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Author Notes:

Louis Awad, 540 South College Avenue, Suite 120, Newark, DE 19713, Phone: 302-831-3011, louawad@udel.edu

We would like to thank Margaret Roos, PT, PhD, NCS; Eric J. Tola; and Dylan Thorne-Fitzgerald for their assistance with data collection and processing.

Authors reported no conflicts of interest.

Subjects:

Research Funding:

This study was supported by the following National Institutes of Health grants: R01NR010786; S10RR022396; K01HD050582; and T32HD007490-11A2.

Keywords:

  • Science & Technology
  • Life Sciences & Biomedicine
  • Rehabilitation
  • Sport Sciences
  • Paresis
  • Stroke
  • Walking
  • BODY-WEIGHT SUPPORT
  • GAIT SPEED
  • CHRONIC STROKE
  • LOCOMOTOR REHABILITATION
  • HEMIPARETIC WALKING
  • KINETIC VARIABLES
  • PERFORMANCE
  • TREADMILL
  • INDIVIDUALS
  • RECOVERY

Targeting Paretic Propulsion to Improve Poststroke Walking Function: A Preliminary Study

Tools:

Journal Title:

Archives of Physical Medicine and Rehabilitation

Volume:

Volume 95, Number 5

Publisher:

, Pages 840-848

Type of Work:

Article | Post-print: After Peer Review

Abstract:

Objectives: To determine the feasibility and safety of implementing a 12-week locomotor intervention targeting paretic propulsion deficits during walking through the joining of 2 independent interventions, walking at maximal speed on a treadmill and functional electrical stimulation of the paretic ankle musculature (FastFES); to determine the effects of FastFES training on individual subjects; and to determine the influence of baseline impairment severity on treatment outcomes. Design: Single group pre-post preliminary study investigating a novel locomotor intervention. Setting: Research laboratory. Participants: Individuals (N=13) with locomotor deficits after stroke. Intervention: FastFES training was provided for 12 weeks at a frequency of 3 sessions per week and 30 minutes per session. Main Outcome Measures: Measures of gait mechanics, functional balance, short- and long-distance walking function, and self-perceived participation were collected at baseline, posttraining, and 3-month follow-up evaluations. Changes after treatment were assessed using pairwise comparisons and compared with known minimal clinically important differences or minimal detectable changes. Correlation analyses were run to determine the correlation between baseline clinical and biomechanical performance versus improvements in walking speed. Results: Twelve of the 13 subjects that were recruited completed the training. Improvements in paretic propulsion were accompanied by improvements in functional balance, walking function, and self-perceived participation (each P<.02) - all of which were maintained at 3-month follow-up. Eleven of the 12 subjects achieved meaningful functional improvements. Baseline impairment was predictive of absolute, but not relative, functional change after training. Conclusions: This report demonstrates the safety and feasibility of the FastFES intervention and supports further study of this promising locomotor intervention for persons poststroke.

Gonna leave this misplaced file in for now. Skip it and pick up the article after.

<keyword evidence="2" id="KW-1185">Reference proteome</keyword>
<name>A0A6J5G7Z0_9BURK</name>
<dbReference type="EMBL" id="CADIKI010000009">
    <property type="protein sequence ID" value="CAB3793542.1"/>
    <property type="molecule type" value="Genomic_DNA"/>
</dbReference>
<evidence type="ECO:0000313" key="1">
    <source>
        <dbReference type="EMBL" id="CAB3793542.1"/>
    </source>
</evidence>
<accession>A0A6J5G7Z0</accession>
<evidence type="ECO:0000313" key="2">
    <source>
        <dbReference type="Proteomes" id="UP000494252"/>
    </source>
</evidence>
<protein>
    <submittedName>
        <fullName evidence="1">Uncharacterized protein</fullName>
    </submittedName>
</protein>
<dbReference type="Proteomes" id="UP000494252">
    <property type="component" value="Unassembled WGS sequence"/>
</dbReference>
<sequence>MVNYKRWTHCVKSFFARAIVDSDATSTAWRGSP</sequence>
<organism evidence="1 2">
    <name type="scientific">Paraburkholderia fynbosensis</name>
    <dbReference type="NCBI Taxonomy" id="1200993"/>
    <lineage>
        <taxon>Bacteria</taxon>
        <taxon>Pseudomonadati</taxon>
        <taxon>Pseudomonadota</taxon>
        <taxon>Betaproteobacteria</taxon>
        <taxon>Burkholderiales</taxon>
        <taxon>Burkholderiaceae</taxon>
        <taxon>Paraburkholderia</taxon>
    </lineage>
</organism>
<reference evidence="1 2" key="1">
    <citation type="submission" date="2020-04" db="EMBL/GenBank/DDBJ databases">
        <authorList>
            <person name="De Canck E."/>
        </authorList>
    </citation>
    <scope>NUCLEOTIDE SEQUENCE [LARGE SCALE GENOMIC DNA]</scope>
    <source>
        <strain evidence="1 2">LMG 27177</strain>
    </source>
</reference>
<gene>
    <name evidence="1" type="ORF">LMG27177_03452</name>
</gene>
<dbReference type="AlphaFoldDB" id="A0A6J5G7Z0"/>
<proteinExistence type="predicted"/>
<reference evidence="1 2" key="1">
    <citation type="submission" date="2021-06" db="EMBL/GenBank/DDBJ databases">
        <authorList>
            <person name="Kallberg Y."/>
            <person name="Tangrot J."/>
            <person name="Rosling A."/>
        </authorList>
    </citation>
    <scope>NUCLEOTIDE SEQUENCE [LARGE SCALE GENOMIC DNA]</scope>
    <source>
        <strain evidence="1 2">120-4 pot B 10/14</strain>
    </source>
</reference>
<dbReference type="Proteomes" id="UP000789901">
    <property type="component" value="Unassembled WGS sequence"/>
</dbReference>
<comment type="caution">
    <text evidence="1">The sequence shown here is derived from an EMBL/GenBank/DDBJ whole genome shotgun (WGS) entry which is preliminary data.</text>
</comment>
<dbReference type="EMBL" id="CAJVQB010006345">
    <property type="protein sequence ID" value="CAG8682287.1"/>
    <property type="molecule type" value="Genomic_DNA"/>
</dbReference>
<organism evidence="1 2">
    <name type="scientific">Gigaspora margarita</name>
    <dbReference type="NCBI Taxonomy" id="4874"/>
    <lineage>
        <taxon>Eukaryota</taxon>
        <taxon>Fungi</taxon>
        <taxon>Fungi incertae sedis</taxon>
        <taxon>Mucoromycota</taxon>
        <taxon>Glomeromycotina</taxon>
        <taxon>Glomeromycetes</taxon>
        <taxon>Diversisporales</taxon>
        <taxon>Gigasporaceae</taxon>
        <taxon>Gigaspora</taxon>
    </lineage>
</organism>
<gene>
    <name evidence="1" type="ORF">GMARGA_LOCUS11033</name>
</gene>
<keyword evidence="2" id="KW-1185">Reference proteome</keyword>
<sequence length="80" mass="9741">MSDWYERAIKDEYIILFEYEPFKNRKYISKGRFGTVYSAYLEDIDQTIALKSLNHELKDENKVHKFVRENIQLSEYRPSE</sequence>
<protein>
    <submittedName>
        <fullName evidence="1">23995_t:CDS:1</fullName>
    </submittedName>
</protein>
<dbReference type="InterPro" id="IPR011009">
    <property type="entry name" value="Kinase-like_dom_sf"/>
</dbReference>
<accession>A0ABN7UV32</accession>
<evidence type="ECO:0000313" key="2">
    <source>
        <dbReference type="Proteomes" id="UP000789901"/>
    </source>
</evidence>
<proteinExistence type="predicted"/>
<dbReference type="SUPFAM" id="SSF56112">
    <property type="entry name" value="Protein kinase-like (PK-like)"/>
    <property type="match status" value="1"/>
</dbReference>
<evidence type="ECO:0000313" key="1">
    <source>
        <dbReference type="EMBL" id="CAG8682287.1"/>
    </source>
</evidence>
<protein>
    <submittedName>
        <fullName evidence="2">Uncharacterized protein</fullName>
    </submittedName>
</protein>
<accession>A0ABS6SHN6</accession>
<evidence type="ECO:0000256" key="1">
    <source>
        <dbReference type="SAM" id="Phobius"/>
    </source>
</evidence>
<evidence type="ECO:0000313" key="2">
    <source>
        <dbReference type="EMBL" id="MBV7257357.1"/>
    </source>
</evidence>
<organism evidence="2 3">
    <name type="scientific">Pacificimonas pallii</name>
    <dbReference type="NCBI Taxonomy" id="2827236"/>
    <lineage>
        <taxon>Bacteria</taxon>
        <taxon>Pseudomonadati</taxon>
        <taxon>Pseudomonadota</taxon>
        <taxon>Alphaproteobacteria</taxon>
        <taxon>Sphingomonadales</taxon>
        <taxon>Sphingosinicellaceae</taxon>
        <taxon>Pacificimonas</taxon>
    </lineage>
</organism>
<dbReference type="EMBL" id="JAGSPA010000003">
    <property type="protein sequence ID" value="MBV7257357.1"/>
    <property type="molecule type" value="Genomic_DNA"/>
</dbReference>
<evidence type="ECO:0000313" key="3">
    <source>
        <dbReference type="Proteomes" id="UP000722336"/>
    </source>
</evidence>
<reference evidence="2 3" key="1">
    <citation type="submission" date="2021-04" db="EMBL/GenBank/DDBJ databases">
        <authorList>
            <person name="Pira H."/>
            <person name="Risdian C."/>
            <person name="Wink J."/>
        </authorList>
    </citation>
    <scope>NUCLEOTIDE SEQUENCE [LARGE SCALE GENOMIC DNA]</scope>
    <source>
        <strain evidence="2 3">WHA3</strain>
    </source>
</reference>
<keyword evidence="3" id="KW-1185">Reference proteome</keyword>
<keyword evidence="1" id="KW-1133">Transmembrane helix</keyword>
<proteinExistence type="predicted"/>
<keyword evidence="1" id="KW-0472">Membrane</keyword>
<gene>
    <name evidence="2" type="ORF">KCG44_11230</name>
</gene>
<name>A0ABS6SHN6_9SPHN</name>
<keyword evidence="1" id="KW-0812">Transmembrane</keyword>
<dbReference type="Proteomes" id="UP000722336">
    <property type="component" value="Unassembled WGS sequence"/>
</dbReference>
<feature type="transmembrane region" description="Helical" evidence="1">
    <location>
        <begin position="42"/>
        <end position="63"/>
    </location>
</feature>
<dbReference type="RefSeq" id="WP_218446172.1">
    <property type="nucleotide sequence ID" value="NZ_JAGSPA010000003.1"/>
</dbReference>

Copyright information:

© 2014 by the American Congress of Rehabilitation Medicine.

This is an Open Access work distributed under the terms of the Creative Commons Attribution-NonCommercial-NoDerivatives 4.0 International License (http://creativecommons.org/licenses/by-nc-nd/4.0/).

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